Many many times. One I recall is when we were invited to DH's boss's house for dinner. I didn't know him and his wife very well and conversation was bit slow. I said that the aromas coming from the kitchen were lovely. So we were on the subject of food and I mentioned that we had a neighbour who cooked sprout tops. I blundered on with 'have you ever heard anything so ridiculous'. Our hostess said 'actually I'm serving those today'. I was mortified. I couldn't wait to get out of there. My excuse was that I was young and of course I now know that sprout tops are delicious. blush

TerriBull Mon 05-Mar-18 10:37:10

When my children were young we had a number of ex-pat Japanese families living in our area and I befriended a couple of the mothers. My younger son became best friends with one little boy at nursery through to primary until they returned to Japan. Subsequently his mum and I became good pals. I remember asking her on a first meeting, where she came from in Japan and she told me Tokyo "oh so does so" said I, mother of one of my other son's friends, inanely followed with "did you know her there", my new friend then told me the population of Tokyo one of the world's most densely populated cities. I think delayed reaction in my foggy brain had kicked in by then, so I did reply with something along the lines of "I can't believe I just asked you such a stupid question". Anyway our friendship survived my idiocy and she managed to introduce my broccoli and indeed all green vegetable dodging child to the delights of edible seaweed when he went to their house which he embraced with relish, in spite of being a very picky eater at that stage of his life.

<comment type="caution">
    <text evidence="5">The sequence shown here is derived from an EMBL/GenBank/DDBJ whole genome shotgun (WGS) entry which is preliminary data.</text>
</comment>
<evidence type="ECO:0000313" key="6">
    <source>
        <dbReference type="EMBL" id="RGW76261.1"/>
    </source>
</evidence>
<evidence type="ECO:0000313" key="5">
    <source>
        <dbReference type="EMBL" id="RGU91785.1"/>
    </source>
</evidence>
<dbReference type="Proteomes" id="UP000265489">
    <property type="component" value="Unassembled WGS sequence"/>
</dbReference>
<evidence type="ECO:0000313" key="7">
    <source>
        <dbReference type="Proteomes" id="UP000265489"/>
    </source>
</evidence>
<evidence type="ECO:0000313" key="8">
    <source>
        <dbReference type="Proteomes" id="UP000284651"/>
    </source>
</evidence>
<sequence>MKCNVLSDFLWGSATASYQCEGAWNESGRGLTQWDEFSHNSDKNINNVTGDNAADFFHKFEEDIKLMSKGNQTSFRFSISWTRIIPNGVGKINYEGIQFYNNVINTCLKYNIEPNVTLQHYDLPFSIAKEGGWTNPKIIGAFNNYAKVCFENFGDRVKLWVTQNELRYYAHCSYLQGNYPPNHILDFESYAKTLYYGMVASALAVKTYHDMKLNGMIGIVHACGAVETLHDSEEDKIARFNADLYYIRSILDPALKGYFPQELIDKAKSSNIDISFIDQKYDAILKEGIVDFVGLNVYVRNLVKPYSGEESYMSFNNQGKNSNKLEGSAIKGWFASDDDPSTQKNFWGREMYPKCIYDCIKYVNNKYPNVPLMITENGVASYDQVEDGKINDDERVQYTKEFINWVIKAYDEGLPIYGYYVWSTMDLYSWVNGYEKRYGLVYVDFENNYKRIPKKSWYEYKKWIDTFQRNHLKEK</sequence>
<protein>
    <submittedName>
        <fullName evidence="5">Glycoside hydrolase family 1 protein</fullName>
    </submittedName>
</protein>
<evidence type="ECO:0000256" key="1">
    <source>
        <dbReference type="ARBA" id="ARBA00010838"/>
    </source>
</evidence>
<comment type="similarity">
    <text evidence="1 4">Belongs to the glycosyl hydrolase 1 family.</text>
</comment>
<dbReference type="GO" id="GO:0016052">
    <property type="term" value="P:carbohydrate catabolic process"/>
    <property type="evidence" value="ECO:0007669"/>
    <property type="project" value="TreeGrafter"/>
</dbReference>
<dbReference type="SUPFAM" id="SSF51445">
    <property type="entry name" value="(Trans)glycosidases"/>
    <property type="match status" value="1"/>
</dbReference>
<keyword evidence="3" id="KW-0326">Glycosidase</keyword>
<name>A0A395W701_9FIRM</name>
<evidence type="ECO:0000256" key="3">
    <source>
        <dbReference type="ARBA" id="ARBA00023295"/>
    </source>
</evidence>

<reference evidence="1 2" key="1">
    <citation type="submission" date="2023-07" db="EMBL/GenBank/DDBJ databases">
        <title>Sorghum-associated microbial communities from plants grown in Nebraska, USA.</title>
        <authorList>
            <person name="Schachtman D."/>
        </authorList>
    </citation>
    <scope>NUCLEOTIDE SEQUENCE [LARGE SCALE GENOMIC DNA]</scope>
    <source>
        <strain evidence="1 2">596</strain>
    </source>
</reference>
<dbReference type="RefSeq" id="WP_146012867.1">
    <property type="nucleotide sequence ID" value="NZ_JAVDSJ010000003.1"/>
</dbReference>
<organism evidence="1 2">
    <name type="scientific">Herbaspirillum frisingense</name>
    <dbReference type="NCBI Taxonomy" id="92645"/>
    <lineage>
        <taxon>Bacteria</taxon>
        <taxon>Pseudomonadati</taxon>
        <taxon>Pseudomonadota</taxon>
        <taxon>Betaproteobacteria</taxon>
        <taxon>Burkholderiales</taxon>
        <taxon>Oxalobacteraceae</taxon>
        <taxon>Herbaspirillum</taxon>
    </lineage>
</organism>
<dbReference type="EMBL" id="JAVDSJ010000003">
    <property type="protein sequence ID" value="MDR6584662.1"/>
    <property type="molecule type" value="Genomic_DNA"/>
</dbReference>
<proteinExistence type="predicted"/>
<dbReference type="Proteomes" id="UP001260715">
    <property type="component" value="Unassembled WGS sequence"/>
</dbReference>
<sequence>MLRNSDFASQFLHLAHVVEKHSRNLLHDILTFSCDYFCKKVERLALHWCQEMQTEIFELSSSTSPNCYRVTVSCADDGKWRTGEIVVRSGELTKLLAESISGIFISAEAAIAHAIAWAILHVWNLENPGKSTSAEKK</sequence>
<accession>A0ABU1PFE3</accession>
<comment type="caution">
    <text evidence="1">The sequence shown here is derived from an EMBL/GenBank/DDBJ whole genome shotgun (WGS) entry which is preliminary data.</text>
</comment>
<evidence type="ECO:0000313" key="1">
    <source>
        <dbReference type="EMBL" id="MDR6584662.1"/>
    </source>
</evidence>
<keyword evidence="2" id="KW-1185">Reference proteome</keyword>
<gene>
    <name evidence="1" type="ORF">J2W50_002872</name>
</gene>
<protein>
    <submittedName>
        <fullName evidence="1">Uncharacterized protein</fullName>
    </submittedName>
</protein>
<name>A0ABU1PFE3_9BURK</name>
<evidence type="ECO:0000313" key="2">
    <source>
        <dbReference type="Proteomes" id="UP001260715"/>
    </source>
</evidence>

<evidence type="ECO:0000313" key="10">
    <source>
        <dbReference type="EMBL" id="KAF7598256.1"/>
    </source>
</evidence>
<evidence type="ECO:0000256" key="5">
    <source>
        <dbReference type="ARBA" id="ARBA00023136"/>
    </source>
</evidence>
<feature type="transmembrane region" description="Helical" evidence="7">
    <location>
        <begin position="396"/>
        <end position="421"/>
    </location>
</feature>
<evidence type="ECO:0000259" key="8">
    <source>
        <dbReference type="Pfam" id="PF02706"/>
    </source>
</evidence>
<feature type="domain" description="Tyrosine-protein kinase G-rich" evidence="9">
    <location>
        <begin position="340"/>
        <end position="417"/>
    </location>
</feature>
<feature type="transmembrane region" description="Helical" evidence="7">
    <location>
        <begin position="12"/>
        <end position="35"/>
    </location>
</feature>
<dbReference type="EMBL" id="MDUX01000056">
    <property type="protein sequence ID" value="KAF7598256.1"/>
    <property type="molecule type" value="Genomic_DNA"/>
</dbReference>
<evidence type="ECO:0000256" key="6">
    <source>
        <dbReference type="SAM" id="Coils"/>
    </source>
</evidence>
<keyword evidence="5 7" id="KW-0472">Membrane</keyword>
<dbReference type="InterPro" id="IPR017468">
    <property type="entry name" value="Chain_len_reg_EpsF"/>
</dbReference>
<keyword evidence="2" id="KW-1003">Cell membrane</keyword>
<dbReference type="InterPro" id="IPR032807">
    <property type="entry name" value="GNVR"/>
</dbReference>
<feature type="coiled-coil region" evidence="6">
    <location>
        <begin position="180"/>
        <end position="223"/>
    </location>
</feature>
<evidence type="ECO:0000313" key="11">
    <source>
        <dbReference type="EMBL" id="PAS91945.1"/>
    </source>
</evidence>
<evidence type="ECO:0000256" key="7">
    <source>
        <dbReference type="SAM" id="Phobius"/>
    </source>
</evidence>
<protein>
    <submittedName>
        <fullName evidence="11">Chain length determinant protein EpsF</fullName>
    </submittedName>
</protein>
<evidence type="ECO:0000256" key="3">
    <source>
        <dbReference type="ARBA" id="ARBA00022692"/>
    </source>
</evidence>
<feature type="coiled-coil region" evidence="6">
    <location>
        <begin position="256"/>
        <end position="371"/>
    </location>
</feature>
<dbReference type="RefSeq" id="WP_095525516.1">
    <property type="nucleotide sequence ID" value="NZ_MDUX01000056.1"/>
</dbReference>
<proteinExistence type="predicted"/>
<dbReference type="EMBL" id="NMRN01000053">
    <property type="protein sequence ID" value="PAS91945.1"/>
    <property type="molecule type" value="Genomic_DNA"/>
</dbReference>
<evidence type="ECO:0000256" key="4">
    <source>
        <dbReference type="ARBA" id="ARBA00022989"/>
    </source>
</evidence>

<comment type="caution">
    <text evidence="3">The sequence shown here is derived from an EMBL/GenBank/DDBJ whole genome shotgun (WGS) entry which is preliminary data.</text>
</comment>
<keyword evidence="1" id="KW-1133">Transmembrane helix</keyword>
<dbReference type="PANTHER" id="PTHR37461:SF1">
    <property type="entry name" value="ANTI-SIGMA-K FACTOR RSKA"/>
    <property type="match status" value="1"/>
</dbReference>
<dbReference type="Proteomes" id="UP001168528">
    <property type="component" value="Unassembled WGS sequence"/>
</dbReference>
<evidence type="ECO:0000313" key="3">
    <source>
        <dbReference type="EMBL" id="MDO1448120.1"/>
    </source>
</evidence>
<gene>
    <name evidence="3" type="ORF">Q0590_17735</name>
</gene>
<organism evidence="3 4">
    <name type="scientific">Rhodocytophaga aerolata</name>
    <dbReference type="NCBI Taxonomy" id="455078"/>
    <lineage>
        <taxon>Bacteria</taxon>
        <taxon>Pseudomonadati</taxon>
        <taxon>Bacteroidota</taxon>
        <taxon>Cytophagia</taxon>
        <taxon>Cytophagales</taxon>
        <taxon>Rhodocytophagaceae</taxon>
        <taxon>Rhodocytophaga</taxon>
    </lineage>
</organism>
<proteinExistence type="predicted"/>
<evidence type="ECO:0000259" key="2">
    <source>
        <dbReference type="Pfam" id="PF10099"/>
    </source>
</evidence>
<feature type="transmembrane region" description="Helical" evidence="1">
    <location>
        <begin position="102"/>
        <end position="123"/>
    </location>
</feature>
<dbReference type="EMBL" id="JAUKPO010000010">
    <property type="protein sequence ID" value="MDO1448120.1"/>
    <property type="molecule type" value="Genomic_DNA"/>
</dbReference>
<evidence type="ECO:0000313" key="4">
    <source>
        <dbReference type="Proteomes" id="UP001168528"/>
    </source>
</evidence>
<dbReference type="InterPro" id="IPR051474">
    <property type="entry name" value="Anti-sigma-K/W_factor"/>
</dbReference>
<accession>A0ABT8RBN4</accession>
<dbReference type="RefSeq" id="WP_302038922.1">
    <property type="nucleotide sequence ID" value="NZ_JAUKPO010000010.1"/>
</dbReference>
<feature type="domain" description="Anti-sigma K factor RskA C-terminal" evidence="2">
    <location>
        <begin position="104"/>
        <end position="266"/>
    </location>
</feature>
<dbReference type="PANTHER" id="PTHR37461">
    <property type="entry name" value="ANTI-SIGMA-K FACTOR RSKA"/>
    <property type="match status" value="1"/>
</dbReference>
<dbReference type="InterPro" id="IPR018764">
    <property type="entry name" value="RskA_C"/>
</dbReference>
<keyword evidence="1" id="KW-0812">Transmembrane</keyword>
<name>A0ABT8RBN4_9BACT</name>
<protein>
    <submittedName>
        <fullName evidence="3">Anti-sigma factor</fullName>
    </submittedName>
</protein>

Grannyknot Mon 05-Mar-18 10:38:07

All the time. The number of times I think "Did those words actually just come out of my mouth?"